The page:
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SDSU Offers Its First Zombies Class To Reanimate Students

Zombies 101

Facing the zombie apocalypse with apathy, Nick Frost and Simon Pegg in

Credit: Rogue Pictures

Above: Facing the zombie apocalypse with apathy, Nick Frost and Simon Pegg in "Shaun of the Dead."

KPBS arts reporter Beth Accomando audits the SDSU Zombies class and speaks with professor Emily Hicks about how zombies are reanimating students.


Zombies are everywhere in pop culture. "The Walking Dead" is a hit on TV, Brad Pitt just saved the world from them in "World War Z," and killing zombies is almost a rite of passage in video games. So with zombies not looking to shamble off into the sunset maybe it’s time to put them to better use. That’s what San Diego State is doing this semester.

Zombies always reflect the times that spawn them. In 1968, George A. Romero used them to comment on racism in “Night of the Living Dead.” In the '70s he resurrected them to address consumerism; in the '80s to condemn vivisection. In 2004, zombies became a metaphor for apathy in Edgar Wright’s “Shaun of the Dead.”

This year, San Diego State wanted to combat student apathy by offering a class with irresistible pop culture appeal.

"The name of the class is one word: Zombies," SDSU professor Emily Hicks said.

This is the first time Hicks is teaching a class on the undead and like Romero before her, she understands that zombies are just a jumping off point. Romero saw them as a blank slate for social commentary; Hicks sees them as a teaching tool to bring topics back to life. For instance, students that had grown bored with issues of racism and classism, or who felt singled out as examples because they were economically challenged are now engaging in vigorous discussions on the topics.

"We’re talking about blood and guts and all kinds of things that are sort of leveling so I’ve found that some students are tired talking about multicultural issues in general in my other classes but not in the zombies class," Hicks said.

Zombies are also a great tool for addressing societal collapse. People want popular entertainment to explore their apocalyptic fears but they don’t want it to be too real says author Max Brooks.

SDSU Offers Its First Zombies Class To Reanimate Students

Reported by Beth Accomando

"But when you do a zombie movie or a zombie book, you can have those same apocalyptic fantasies, society breaking down, government disintegrating, people turning on each other, but if the catalyst is fictional, if it’s a zombie then you can still sleep at night," Brooks said.

Brooks’ Zombie Survival Guide is assigned reading for San Diego State students, and they’re ravenous for such content. You won’t find any brain-dead kids in this class, everyone’s synapses are firing away and that’s exactly what Hicks had hoped for.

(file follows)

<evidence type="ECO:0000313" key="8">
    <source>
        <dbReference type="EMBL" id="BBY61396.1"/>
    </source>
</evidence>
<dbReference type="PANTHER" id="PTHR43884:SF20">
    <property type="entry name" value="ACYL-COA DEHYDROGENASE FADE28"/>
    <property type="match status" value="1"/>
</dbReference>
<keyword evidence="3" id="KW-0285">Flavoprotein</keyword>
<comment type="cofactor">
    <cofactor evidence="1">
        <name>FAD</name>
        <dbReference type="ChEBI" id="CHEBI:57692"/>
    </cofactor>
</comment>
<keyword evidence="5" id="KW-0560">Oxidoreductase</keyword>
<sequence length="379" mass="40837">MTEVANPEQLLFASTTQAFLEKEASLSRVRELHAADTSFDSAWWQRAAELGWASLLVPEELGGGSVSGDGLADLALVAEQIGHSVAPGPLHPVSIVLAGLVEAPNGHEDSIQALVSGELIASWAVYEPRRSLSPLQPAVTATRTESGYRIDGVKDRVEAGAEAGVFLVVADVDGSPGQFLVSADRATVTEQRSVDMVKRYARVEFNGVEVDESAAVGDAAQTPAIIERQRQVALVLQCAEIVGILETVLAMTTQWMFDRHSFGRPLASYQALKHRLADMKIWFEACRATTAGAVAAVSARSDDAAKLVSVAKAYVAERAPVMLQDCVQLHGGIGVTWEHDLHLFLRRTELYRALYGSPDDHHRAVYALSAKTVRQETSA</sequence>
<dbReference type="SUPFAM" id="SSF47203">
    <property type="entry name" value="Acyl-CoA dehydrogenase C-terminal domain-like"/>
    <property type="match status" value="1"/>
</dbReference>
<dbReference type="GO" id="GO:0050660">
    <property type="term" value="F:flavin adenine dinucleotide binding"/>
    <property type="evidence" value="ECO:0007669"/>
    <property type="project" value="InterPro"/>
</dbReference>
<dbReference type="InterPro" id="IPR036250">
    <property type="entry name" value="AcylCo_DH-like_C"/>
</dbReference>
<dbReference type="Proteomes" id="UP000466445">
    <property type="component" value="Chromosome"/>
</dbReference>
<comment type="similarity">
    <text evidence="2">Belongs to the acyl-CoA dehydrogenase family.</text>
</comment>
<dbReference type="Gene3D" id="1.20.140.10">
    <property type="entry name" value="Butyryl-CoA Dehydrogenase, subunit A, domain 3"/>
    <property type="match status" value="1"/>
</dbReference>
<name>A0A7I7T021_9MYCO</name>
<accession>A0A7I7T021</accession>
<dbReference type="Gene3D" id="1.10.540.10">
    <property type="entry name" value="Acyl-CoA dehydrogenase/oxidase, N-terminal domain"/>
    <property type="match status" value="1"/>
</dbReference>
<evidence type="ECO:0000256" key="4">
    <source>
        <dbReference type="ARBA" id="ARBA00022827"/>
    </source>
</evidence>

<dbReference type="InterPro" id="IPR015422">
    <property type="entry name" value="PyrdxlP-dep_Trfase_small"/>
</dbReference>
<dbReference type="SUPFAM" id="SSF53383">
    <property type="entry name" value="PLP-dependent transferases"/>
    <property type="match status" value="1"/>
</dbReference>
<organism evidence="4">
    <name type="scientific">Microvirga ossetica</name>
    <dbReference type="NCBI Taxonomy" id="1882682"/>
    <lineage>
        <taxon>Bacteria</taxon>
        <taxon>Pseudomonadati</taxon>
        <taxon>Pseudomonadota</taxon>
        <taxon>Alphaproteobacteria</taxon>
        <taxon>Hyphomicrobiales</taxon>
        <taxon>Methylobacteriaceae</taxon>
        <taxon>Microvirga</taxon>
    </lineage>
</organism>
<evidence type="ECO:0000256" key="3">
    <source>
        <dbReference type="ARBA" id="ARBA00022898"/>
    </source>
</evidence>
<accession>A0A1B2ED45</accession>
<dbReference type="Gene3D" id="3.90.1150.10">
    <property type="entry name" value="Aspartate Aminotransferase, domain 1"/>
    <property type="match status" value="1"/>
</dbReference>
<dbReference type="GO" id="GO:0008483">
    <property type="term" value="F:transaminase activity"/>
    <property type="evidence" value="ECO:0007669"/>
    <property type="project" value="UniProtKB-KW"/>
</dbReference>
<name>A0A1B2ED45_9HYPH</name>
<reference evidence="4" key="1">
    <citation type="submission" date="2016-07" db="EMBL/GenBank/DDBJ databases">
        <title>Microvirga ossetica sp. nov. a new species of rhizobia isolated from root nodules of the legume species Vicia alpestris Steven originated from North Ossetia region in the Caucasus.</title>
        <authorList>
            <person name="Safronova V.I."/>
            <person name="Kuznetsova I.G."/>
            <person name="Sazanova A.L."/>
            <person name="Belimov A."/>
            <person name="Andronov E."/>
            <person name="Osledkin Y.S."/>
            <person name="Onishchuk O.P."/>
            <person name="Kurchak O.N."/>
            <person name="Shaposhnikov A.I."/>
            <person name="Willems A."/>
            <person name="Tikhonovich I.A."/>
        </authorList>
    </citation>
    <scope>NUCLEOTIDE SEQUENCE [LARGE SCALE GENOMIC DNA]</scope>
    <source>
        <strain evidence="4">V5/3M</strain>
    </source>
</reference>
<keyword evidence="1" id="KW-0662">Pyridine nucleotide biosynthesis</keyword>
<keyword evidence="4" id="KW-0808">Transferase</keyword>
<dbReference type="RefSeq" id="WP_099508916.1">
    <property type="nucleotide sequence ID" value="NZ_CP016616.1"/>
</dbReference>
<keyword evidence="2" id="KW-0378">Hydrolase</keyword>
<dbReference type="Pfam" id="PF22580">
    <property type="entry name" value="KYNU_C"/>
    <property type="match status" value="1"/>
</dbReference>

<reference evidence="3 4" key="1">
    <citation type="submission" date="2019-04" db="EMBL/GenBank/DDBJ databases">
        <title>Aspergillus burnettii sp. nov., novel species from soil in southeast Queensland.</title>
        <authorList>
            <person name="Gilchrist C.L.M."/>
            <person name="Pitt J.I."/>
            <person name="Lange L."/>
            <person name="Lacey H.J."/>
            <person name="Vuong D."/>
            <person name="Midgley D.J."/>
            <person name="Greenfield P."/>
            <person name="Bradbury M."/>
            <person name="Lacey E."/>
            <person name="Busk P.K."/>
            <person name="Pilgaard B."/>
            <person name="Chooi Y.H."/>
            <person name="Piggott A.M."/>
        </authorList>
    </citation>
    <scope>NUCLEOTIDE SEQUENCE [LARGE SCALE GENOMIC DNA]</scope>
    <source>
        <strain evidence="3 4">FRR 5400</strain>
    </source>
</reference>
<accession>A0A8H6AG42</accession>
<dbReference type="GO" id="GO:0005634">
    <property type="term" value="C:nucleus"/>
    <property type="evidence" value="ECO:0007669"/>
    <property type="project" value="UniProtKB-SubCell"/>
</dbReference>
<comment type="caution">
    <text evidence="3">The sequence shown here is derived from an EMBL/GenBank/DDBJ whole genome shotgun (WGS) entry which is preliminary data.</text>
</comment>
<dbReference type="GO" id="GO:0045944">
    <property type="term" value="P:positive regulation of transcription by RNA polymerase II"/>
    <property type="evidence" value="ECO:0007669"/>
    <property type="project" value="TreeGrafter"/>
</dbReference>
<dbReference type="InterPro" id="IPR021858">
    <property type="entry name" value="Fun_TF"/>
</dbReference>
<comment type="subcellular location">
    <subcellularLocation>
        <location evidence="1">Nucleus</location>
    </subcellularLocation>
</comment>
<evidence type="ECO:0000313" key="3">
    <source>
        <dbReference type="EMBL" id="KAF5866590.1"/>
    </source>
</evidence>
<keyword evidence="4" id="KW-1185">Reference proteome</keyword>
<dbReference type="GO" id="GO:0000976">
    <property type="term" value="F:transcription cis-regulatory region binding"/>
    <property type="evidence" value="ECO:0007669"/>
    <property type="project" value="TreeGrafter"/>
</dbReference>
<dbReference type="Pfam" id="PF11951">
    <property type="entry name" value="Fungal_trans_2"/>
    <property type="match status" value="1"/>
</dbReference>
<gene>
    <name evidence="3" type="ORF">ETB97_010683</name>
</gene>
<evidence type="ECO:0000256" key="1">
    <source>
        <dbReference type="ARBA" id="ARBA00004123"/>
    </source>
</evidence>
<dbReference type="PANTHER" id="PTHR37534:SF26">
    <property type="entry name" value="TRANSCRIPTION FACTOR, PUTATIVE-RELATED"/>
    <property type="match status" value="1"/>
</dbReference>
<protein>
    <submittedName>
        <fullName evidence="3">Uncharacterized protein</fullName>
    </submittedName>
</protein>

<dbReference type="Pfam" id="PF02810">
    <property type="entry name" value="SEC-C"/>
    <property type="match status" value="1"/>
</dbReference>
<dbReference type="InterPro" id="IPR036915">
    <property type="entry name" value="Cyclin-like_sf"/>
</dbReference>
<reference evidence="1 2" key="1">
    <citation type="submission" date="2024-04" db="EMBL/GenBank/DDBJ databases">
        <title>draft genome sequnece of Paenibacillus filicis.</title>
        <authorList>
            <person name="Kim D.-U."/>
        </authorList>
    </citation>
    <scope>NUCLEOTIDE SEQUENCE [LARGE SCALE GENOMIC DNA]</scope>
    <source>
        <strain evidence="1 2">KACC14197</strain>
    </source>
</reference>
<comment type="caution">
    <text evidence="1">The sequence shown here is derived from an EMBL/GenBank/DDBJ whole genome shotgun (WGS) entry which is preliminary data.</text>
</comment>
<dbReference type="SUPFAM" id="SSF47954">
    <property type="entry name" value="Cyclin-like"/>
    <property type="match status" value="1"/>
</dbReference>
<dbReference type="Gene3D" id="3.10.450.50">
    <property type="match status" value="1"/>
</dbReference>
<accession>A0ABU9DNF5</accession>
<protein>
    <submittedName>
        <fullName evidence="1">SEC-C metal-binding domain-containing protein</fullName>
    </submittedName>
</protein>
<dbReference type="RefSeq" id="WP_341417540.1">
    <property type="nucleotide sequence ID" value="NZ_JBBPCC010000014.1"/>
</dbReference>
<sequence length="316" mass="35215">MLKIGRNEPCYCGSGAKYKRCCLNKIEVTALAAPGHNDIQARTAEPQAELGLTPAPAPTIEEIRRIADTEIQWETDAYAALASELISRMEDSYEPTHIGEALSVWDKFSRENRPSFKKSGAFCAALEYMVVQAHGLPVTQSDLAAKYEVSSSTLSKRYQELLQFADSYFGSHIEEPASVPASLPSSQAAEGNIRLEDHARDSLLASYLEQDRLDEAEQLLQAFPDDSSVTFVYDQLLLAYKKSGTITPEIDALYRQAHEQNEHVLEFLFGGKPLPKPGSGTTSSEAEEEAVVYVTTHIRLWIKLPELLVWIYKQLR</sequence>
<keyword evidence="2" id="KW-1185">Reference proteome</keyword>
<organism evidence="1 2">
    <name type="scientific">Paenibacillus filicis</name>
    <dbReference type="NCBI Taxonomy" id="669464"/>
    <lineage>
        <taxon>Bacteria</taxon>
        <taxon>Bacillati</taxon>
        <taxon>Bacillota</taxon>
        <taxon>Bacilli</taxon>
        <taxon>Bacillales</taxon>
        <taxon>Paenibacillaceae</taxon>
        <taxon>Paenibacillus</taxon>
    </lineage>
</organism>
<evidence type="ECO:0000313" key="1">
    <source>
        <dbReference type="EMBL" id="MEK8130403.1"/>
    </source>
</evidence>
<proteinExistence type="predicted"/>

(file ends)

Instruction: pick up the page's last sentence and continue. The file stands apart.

"I have fallen in love with this class because everything we want as teachers for our students to do which is to get engaged, to take notes, to prepare for classes in between classes, to always want to get up on stage and show us whatever they’ve discovered, explain what they are going to write about — all those things happen in this class without me saying anything," Hicks said.

San Diego State isn’t the first institution to let zombies shamble into the classroom. The University of Baltimore was one of the first to offer zombie classes back in 2010. There’s also been a surge in scholarly books with zombie in the title. Two of them — American Gothic Zombie and Race, Oppression and the Zombie — are required reading for Hicks’ class.

Students also watch films. Like the Canadian film "Pontypool," which is unique in suggesting that zombieism spreads through language. The film inspires students to use their brains to consider how words gain their meaning and how that meaning can breakdown.

Professor Hicks likes the way zombies are reanimating her students.

"I have taught here 30 years and I have never had students so excited about writing a mid-term," Hicks said.

One student wants to look at zombies through the lens of capitalism, another wants to use a video game to explore the notion of trans-human. Christina Chovan wants to explore how we define ourselves as human.

"What makes a person a person. Is everything really such a binary opposition, is there some kind of a gray area to where we all are zombies in some way or another," Chovan said.

That’s what’s scary. Zombies are the "other," but they also used to be us. Couple that with an end of days scenario, and you have a perfect metaphor for all our fears from AIDS to the economic crisis. That strikes a cord with student Jeremiah Wessling.

"I think it kind of speaks for the times that we all feel kind of helpless right now," Wessling said. "There’s a lot of things going on and a lot of people are scared so they kind of want to prepare themselves for end times and it’s kind of fascinating to see how the world will change and how we will change."

The mantra of most zombie films is aim for the head. San Diego State took that to heart, aiming for the minds of their students through the blood and gore of the zombie apocalypse.


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Photo of Beth Accomando

Beth Accomando
Arts & Culture Reporter

opening quote marksclosing quote marksI cover arts and culture, from Comic-Con to opera, from pop entertainment to fine art, from zombies to Shakespeare. I am interested in going behind the scenes to explore the creative process; seeing how pop culture reflects social issues; and providing a context for art and entertainment.

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